Maybe I should change the name of this blog to “Happy in South Sudan” or “The best version of myself in South Sudan”

Goodbye Nakalong

In two hours I will leave Narus and so far this morning has been an emotional one, in fact it seems that this weekend has been one long goodbye.

There are other posts to come, a more detailed account of my farewell party at St Bakhita, some pictures from UNICEF International Handwashing Day and others I will think about on my journey. I admit I have fallen out of the habit of posting in chronological order, the Internet availability determines what I can post and when I can post it.

Yesterday was a super busy day. Mass in the morning, the usual two hours of song and dance, or greeting the local people afterwards. I was called upon to give a farewell address at the end of mass and I am proud to say that I didn’t cry!

After mass a young girl from the school looked terribly sad and when I went to greet her she ever so shyly asked me if I would like to come to her birthday party that afternoon. What a lovely invite! Anne Grace joined me and Fr. John Joe for lunch and afterwards I went to the school to celebrate Nancy’s birthday with soda and sweets. 

I spent the evening with Sr. Edwin who is a commissaire for Mercy Beyond Borders discussing possible avenues of progression for the strongest girls in Standard 8. They will start secondary school in April and I am keen for them to become a great example to the other girls in this county. It is the first class where it is exceptional not to be above average. The girls work hard and they excel in their exams. I would love to see them do the International Baccalaureate as well as the South Sudanese exams. I feel that this might give them a better chance in the future. That’s a work in progress though but it was encouraging to hear Sr. Edwin’s perspective.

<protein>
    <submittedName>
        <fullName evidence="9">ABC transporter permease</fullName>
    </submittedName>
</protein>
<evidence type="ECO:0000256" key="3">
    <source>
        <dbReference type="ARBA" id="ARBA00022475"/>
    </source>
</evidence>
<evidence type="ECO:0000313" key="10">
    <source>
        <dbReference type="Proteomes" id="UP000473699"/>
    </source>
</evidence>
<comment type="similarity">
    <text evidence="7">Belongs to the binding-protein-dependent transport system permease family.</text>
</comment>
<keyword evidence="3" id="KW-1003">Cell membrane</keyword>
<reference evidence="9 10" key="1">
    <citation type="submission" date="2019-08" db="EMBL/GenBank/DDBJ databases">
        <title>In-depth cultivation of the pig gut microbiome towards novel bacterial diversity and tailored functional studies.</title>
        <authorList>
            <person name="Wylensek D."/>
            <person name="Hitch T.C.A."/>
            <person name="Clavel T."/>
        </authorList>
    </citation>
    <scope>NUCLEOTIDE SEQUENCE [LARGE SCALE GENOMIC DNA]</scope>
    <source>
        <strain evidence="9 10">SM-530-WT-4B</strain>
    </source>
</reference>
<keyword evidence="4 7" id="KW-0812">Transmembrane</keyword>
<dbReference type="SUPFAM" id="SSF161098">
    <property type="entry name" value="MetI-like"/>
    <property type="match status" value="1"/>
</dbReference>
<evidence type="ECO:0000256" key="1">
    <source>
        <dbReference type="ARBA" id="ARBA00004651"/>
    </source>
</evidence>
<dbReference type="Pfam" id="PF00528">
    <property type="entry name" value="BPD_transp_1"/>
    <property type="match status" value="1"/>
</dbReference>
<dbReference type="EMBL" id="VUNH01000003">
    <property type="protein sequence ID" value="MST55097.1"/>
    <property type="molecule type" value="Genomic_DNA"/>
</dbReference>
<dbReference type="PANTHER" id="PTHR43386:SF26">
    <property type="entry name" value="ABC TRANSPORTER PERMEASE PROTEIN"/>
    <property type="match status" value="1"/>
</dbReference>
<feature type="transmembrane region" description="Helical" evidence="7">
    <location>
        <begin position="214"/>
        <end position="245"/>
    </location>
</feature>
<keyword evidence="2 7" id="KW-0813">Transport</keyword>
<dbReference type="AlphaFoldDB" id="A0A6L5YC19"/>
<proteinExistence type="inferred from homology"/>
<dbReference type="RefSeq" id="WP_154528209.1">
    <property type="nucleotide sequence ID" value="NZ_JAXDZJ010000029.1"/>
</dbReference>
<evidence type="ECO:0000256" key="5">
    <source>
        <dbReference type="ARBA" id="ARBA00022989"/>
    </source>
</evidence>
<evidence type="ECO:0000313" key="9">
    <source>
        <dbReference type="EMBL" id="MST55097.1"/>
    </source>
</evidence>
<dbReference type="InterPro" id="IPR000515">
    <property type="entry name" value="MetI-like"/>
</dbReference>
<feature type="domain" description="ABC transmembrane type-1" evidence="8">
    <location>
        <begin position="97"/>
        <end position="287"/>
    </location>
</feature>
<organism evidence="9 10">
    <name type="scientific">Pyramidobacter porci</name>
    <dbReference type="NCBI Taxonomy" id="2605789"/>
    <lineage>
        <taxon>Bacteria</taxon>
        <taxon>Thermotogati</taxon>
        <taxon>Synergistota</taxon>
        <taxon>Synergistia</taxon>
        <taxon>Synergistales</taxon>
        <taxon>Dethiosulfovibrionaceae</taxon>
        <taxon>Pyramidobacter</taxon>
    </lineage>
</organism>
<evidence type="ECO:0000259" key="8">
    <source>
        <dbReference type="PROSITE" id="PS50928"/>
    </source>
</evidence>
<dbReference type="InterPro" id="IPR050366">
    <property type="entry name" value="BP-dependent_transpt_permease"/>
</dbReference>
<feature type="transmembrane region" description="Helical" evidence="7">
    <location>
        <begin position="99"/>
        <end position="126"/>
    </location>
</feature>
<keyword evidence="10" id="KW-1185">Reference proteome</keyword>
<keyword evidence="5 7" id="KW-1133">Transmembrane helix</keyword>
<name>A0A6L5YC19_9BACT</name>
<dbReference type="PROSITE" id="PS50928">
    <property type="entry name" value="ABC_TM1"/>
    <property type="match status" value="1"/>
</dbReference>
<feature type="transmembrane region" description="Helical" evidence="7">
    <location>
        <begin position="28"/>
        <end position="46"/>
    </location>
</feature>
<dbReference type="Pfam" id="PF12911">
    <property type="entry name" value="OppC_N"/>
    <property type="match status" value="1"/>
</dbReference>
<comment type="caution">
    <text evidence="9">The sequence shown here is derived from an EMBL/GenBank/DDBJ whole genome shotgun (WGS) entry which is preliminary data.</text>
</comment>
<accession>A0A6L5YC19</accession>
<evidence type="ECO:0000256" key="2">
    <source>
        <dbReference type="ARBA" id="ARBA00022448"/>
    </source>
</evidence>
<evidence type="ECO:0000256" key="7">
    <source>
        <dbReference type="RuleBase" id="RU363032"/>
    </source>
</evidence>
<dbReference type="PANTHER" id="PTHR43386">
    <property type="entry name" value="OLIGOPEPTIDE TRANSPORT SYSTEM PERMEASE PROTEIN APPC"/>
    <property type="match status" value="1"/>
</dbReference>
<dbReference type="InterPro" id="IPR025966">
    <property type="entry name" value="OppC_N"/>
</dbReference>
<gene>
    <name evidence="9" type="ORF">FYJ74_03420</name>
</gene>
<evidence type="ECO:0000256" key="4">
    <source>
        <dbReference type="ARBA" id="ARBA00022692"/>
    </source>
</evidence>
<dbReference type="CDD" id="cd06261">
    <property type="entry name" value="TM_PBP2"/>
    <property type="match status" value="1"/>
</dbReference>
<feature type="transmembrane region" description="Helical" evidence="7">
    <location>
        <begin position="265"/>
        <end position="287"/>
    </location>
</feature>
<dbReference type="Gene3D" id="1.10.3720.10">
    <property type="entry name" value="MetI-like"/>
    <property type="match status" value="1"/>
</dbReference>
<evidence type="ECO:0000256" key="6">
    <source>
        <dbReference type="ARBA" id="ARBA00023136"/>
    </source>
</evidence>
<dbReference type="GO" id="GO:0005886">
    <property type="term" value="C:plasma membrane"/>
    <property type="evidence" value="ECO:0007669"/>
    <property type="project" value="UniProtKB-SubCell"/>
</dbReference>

That evening Sr. Susan came to greet me and to pay me (!) – a whopping 8,000 Kenyan Shillings which is about 160 South Sudanese pounds. A gesture and a very welcome one. I signed for the money and then handed it straight back to her with the direction that it was to be spent on the girls end of term party. Sr.Susan has been so kind to me and I will miss her terribly.